Petra Püchner has been with Steinbeis- Europa-Zentrum (SEZ) since 1995. As the centre’s managing director, in recent years she has implemented numerous measures to support SMEs in Baden-Württemberg supported by the European Commission.and has encouraged innovation. This also includes the only EU project targeted specifically at female entrepreneurs and scientists to smoothen their access to European research programmes.
The SEZ has been a member of the European Commission’s Enterprise Europe Network since January 2008. The network consists of around 600 partners in over 40 countries. Its mission is to support companies in areas concerning Europe, innovation, research and technology transfer, and to encourage the dissemination of European research results. The SEZ is a member of the Baden- Württemberg consortium, together with the organisation Handwerk International Baden- Württemberg, the Ministry of Economics Baden-Württemberg, and seven local chambers of commerce and industry.
In January, Professor Dr. Jürgen van der List was awarded the German Federal Cross of Merit in Esslingen. Van der List was principal of Esslingen University of Applied Sciences until entering retirement in 2007 and manages the Steinbeis Transfer Center for Microelectronics since 1991.
“Jürgen van der List has always promoted close cooperation between universities, industry and commerce, resulting in many promising partnerships and productive affiliations,” explained State Secretary Dr. Dietrich Birk, who bestowed the award. The Steinbeis Transfer Center for Microelectronics set up by Jürgen van der List has developed into one of the leading transfer bodies in the state of Baden-Württemberg. Birk explained how van der List invested great personal energy in facilitating the development of technology transfer at the Göppingen campus, and lauded his honorary commitments to art and culture.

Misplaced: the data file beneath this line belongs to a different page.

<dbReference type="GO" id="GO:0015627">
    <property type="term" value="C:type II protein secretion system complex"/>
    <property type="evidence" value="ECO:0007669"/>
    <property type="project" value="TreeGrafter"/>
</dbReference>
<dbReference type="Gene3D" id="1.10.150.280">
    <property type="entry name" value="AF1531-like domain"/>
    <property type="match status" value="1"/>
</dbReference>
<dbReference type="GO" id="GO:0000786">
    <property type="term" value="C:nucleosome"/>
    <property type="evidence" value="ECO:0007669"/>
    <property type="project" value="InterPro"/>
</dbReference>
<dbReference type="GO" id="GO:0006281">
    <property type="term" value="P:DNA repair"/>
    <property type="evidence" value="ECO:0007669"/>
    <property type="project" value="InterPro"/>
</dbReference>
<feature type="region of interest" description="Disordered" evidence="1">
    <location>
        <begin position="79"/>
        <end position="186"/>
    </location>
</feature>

Jürgen van der List studied electrical engineering in Karlsruhe, graduating in 1970. After working in Berlin and Dusseldorf, in 1980 he was recruited by what was at the time Esslingen University of Engineering. Van der List set up the new faculty of microelectronics at the off-site campus in Göppingen before being appointed principal in 1997.
The 1st iNTeg-Risk Conference will be held in the Haus der Wirtschaft in Stuttgart from 2-3 June 2009. The host of the conference is the European Virtual Institute for Integrated Risk Management (EU-VRi), co-founded by the Steinbeis Transfer Center for Advanced Risk Technologies in 2006.
EU-VRi is both partner and sole coordinator of iNTeg-Risk (Early Recognition, Monitoring, and Integrated Management of Emerging New Technology-Related Risks) – the flagship project of the European Commission’s FP7 program.
This project brings together over 80 partner firms from industry, science and research, with one aim: to address the risks of future technologies with a single, unified voice. Different project phases will focus on identifying these risks. The next step will be to put in place the means to establish a single European risk management system, and establish an integrated approach to the challenges posed by risks related to new materials and technologies over the next 10 to 20 years.
Over 200 attendees from business, research and politics are expected at this first annual conference, which aims to provide an overview of the initial phase of this cutting edge, Europe-wide interdisciplinary project, as well as forecast its future.